My Dad will never be a drain on the NHS he died at 52 from a heart attack and no it wasn't down to his life style.
My Mum has quit the Country so she won't be a drain either.
So I'm the person using the NHS and yes I am working.

Even though my dd died I do not blame the NHS they did their utmost to save her but with meningitis and sepsis at 17 months old she fought a losing battle.

I pick my battles.

ProfessorPreciseaBug Sun 14-Feb-16 05:56:53

I have Sarcoidosis. It is a rare disease and can be fatal. A string of NHS doctors failed to identify it until it was at stage 4. However once something was wrong I was given a huge range of expensive tests. Since then I have often struggled to see my consultant because my type of illness is not "sexy" in medical terms and does not attract much funding.

Meanwhile, when I had a hernia, I was told to put my life on hold for six months on a waiting list. OTOH fatties get treatment straight away for heart attack and other consequences of illness they have helped to get by being overweight. I had to pay privatly.

Good in parts.

hiddenhome2 Sun 14-Feb-16 09:55:33

There is virtually no mental health provision.

Both dcs have serious social anxiety. Repeated attempts to seek help have come to nothing. They continued to suffer.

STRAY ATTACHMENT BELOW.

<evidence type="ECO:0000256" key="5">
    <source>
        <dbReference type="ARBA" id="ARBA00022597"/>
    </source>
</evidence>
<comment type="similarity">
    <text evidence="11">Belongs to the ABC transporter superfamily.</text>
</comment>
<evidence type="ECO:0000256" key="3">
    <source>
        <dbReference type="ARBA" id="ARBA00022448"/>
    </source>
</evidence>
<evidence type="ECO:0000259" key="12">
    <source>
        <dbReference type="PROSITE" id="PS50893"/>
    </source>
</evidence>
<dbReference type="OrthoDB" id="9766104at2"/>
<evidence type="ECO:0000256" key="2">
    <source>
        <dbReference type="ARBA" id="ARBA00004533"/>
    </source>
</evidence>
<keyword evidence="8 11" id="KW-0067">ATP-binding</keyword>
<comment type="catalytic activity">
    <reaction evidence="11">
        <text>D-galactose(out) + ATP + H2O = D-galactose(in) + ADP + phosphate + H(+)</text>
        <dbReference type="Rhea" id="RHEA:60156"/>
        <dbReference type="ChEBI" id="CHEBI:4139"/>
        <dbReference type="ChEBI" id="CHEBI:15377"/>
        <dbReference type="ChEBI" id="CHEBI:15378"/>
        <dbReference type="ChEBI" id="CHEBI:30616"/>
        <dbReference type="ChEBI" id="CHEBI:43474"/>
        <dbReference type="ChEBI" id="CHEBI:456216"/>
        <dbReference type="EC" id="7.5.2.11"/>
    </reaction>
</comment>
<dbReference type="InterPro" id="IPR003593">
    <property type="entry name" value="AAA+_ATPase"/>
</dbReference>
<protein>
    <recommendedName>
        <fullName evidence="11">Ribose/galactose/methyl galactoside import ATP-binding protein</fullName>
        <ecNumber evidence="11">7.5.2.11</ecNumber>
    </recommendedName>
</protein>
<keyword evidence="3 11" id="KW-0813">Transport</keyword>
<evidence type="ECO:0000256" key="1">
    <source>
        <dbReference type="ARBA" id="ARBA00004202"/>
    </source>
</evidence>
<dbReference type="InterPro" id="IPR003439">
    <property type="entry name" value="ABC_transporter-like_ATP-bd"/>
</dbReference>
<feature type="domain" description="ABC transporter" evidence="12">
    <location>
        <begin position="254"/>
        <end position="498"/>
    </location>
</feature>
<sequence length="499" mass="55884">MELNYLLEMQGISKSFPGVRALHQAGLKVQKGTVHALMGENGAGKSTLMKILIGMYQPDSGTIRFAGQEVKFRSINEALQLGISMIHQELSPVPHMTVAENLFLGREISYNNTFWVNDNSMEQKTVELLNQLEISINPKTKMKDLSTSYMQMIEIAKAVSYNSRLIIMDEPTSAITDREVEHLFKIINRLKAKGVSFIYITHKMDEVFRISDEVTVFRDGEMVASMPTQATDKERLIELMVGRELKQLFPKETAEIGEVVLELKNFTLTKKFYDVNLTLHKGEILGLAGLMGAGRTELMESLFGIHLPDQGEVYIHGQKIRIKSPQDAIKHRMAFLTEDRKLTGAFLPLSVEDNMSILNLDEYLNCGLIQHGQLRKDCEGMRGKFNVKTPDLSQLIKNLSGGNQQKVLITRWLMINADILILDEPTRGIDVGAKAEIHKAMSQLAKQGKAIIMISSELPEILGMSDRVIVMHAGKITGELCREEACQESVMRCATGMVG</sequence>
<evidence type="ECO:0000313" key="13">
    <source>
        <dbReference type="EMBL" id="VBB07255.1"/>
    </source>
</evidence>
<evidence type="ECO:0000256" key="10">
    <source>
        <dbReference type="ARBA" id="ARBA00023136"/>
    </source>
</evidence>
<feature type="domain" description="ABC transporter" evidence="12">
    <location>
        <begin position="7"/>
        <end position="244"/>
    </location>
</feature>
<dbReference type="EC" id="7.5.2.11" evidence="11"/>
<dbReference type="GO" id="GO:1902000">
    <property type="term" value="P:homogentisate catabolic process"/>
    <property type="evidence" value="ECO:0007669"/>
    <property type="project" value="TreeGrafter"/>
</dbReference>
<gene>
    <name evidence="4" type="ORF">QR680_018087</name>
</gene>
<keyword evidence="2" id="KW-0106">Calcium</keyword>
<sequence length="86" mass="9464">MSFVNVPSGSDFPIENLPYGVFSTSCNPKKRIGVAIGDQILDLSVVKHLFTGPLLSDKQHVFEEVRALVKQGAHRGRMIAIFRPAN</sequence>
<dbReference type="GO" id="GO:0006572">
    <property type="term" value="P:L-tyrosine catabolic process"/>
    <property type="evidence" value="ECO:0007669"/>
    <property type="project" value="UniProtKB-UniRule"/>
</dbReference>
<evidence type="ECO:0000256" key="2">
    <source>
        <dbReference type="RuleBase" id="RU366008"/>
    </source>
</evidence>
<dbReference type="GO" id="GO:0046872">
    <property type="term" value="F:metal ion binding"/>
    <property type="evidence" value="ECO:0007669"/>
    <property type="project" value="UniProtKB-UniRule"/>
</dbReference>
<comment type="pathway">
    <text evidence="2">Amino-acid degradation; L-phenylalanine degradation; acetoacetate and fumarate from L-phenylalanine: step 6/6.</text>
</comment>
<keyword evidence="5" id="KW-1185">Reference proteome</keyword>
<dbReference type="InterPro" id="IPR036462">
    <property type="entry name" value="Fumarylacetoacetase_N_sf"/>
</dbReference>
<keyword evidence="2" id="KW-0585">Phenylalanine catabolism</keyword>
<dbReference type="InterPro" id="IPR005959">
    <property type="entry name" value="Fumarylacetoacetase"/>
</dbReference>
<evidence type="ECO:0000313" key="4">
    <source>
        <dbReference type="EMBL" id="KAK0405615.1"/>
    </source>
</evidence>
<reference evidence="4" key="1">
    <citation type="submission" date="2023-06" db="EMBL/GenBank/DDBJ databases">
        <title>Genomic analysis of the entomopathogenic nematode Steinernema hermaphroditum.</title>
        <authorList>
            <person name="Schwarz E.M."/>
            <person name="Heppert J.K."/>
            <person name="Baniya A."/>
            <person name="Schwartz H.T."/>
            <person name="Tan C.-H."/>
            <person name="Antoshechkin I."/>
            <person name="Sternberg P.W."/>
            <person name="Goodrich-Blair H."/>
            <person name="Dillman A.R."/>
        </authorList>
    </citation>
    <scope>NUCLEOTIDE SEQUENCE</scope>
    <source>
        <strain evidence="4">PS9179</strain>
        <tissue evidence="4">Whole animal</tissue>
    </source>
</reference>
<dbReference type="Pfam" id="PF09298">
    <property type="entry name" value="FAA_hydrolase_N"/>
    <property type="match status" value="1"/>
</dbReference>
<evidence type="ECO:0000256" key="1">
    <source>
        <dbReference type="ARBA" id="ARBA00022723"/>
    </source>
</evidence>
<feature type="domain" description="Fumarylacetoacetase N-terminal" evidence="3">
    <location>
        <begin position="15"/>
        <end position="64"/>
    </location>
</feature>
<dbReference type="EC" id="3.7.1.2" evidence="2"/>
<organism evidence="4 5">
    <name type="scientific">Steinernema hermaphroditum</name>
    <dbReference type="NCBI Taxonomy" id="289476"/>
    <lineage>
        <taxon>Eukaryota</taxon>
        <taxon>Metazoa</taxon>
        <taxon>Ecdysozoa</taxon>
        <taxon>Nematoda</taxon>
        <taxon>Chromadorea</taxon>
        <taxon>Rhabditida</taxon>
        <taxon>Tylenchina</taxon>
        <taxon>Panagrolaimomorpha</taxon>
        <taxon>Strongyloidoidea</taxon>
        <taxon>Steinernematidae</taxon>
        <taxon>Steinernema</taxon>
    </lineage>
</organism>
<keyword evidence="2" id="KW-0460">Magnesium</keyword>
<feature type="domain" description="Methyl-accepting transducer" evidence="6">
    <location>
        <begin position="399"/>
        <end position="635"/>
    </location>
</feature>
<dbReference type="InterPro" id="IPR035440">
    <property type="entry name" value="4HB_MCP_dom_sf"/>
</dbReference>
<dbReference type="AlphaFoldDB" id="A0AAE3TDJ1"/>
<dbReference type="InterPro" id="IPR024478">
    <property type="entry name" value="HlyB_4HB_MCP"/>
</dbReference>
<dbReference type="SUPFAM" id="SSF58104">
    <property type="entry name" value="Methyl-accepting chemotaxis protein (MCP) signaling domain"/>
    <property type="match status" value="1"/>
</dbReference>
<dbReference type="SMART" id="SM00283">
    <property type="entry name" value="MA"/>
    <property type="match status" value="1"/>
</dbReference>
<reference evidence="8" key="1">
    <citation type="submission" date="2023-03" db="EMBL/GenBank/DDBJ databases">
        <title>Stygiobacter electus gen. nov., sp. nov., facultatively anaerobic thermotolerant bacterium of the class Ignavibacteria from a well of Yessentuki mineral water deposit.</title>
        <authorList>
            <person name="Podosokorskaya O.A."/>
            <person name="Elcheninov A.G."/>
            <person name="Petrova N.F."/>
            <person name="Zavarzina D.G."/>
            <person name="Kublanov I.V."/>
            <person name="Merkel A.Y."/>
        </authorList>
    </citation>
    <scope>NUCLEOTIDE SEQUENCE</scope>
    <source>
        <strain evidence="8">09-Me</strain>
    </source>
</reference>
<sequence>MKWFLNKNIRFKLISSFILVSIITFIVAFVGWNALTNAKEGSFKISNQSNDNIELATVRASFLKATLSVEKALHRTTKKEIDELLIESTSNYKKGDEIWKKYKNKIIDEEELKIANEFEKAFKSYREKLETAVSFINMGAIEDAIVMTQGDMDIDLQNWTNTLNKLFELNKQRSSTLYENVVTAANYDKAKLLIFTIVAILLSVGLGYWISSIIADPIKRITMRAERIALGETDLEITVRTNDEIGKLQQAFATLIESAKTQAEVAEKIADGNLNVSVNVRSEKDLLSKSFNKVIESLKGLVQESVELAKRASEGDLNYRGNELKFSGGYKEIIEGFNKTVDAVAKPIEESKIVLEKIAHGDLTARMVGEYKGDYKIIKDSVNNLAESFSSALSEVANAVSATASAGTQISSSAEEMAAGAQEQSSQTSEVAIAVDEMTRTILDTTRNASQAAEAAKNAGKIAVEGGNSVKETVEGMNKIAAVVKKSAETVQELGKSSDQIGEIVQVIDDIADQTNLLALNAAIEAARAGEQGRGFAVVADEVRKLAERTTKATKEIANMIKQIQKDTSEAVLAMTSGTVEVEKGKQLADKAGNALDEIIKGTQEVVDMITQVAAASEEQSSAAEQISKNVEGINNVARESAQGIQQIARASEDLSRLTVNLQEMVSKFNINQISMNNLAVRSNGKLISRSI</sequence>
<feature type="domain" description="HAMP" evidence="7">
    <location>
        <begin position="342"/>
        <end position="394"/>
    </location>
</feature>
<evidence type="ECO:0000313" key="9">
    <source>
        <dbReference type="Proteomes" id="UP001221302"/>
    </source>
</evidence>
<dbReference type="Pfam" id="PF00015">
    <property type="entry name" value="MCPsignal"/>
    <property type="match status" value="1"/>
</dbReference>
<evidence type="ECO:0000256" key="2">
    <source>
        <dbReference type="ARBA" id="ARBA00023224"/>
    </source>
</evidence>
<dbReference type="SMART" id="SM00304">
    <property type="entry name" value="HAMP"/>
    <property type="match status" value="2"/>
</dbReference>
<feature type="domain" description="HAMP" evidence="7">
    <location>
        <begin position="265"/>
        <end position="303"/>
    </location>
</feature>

We're having to pay privately for ds2's psychiatric treatment and ds1 is finally receiving help after an NHS psychiatrist learned of his case by pure accident and pulled some strings hmm

It just shouldn't be this way. My dcs are young people. They deserve help don't they?

The NHS picks and chooses who it helps. I also see tremendous incompetence and waste going on.

Alfieisnoisy Sun 14-Feb-16 13:19:01

"Fatties". Nice hmm

Does your sarcoidosis affect your politeness or are you naturally very rude? hmm

AllThePrettySeahorses Tue 16-Feb-16 19:17:01

Considering that if Sarcoidosis requires treatment (many cases don't) it is treated with steroids that cause weight gain, you really should be more considerate and understanding of other people. You may well be one of those "fatties" soon, as you so charmingly expressed.

maketheworldgoaway Tue 16-Feb-16 20:24:23

I loved your post OP.

I'm a HCP who has worked in MH for over 15 years. MH is chronically underfunded and a poor relation of general health care.

I have seen people let down and neglected due to the limitations of 'the system'. I have fought for better treatment for people in need. I had some successes and some failures and the failures were not due to my care or personal investment but due to lack of available services.

The overall majority of the people I have known were in need and lovely people trying to navigate a complex system which fails many but meets some people's needs.

I now work in a very specialised non - crisis area of MH. It is needed and provided but as a specialist in my field I know how much my time and expertise costs the NHS because I invoice the local CCG. And it is expensive.

It is not something that an average UK resident would afford without the NHS. And if you've got a lot of free income, you can secure a private assessment and diagnosis but in my experience, that is often a dodgy diagnosis bought from someone with GMC registration who'll abandon you when the money runs out. (There are some skilled and excellent practitioners in private health care but there are a lot of inadequate and exploitative ones too).